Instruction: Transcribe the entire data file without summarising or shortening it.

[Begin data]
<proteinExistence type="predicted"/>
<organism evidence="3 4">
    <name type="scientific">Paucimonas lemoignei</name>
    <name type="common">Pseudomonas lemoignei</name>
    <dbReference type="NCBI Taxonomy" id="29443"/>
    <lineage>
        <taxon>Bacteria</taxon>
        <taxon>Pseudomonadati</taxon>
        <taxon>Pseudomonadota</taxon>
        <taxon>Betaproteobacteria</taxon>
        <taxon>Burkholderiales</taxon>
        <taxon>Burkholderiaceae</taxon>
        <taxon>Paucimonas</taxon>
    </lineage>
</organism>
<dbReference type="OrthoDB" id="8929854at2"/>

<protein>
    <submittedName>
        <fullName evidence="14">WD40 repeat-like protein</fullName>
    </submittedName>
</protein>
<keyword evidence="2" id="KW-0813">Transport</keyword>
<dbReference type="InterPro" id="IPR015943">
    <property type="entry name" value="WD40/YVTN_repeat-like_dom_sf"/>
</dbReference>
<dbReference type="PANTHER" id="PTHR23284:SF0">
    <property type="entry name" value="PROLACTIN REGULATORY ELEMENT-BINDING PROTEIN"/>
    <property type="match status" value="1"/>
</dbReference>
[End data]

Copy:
<proteinExistence type="predicted"/>
<organism evidence="3 4">
    <name type="scientific">Paucimonas lemoignei</name>
    <name type="common">Pseudomonas lemoignei</name>
    <dbReference type="NCBI Taxonomy" id="29443"/>
    <lineage>
        <taxon>Bacteria</taxon>
        <taxon>Pseudomonadati</taxon>
        <taxon>Pseudomonadota</taxon>
        <taxon>Betaproteobacteria</taxon>
        <taxon>Burkholderiales</taxon>
        <taxon>Burkholderiaceae</taxon>
        <taxon>Paucimonas</taxon>
    </lineage>
</organism>
<dbReference type="OrthoDB" id="8929854at2"/>

<protein>
    <submittedName>
        <fullName evidence="14">WD40 repeat-like protein</fullName>
    </submittedName>
</protein>
<keyword evidence="2" id="KW-0813">Transport</keyword>
<dbReference type="InterPro" id="IPR015943">
    <property type="entry name" value="WD40/YVTN_repeat-like_dom_sf"/>
</dbReference>
<dbReference type="PANTHER" id="PTHR23284:SF0">
    <property type="entry name" value="PROLACTIN REGULATORY ELEMENT-BINDING PROTEIN"/>
    <property type="match status" value="1"/>
</dbReference>